Australian researchers develop new test to predict mood disorders

19 January 2021 (Last Updated January 19th, 2021 10:09)

The University of South Australia (UniSA) researchers have developed the world’s first test to predict mood disorders in individuals accurately by assessing specific protein levels that are present in the brain.

Australian researchers develop new test to predict mood disorders
A new test could help diagnose depression, providing hope for millions of people worldwide. Credit: Prostock-studio / Shutterstock.

The University of South Australia (UniSA) researchers have developed the world’s first test to predict mood disorders in individuals accurately by assessing specific protein levels that are present in the brain.

Even though the associations between low levels of mature brain-derived neurotrophic factor (mBDNF) and depression are known, it was not possible to recognise the difference between the three forms of the BDNF protein in blood samples.

UniSA’s assay kit can now accurately distinguish between these proteins while other commercially available kits cannot.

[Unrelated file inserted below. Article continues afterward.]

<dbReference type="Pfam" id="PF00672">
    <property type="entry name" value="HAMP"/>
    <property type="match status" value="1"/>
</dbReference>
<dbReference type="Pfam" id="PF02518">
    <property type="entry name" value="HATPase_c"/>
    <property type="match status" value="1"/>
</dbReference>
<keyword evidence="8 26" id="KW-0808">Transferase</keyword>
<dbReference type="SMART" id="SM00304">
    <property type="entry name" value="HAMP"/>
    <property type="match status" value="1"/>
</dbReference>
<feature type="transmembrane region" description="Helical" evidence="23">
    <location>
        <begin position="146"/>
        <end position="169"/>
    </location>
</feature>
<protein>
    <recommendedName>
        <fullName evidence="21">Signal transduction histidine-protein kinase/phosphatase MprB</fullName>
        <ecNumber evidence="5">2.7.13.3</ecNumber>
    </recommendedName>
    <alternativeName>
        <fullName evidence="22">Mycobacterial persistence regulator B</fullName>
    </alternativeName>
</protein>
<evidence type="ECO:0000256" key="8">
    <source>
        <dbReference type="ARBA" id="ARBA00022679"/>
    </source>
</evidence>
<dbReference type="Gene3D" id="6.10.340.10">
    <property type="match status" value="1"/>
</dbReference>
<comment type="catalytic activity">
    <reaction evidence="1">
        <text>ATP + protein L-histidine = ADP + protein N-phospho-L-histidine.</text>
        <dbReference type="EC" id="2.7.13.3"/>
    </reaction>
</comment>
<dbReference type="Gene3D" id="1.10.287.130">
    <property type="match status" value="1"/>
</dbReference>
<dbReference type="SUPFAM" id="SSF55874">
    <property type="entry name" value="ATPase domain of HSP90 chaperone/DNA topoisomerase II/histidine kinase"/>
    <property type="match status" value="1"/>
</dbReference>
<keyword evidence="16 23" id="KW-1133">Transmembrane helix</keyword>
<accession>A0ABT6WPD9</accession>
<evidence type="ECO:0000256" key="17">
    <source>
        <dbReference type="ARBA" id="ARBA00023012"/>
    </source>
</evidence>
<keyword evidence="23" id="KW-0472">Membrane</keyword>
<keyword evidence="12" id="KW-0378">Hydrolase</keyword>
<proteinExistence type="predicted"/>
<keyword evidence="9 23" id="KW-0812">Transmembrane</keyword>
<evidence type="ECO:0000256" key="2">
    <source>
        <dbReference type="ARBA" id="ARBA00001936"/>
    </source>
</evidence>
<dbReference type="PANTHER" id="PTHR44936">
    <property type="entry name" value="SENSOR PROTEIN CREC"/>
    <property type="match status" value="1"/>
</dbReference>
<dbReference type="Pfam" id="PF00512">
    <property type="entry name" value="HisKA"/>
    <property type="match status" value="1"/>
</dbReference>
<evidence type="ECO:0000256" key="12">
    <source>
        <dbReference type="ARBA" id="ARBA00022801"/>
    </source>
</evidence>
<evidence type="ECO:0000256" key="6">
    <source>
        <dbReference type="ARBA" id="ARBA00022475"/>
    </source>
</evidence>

In partnership with the University of Adelaide and Kunming Medical University in China, the finding has been published in a new paper in the Journal of Psychiatric Research led by UniSA PhD student Liying Lin.

In a study conducted in China on 215 individuals, including 90 patients with clinical depression and 15 with bipolar disorder, researchers noted clear links with decreased levels of mBDNF in their blood.

Furthermore, it was found that the more severe the depression, the lower the mBDNF level. Also, those who received antidepressants had higher mature BDNF levels compared to those not receiving any.

Remarkably, no difference in mBDNF levels between 14 individuals with a history of suicide attempts and the control arm of 96 people was observed.

UniSA professor Xin-Fu Zhou said: “As mature BDNF and proBDNF have different biological activities, working in opposition to each other, it is essential that we can distinguish between these two proteins and detect changes in their levels.

“The existing commercial BDNF ELISA (enzyme-linked immunosorbent assay) kits are not specific and can cross-react with each other. The kit we have developed has an accuracy rate of 80%-83%.”

Serum mBDNF levels below 12.4 ng/ml can potentially be used as a cut-off point to detect depression and bipolar disorder, the scientists noted.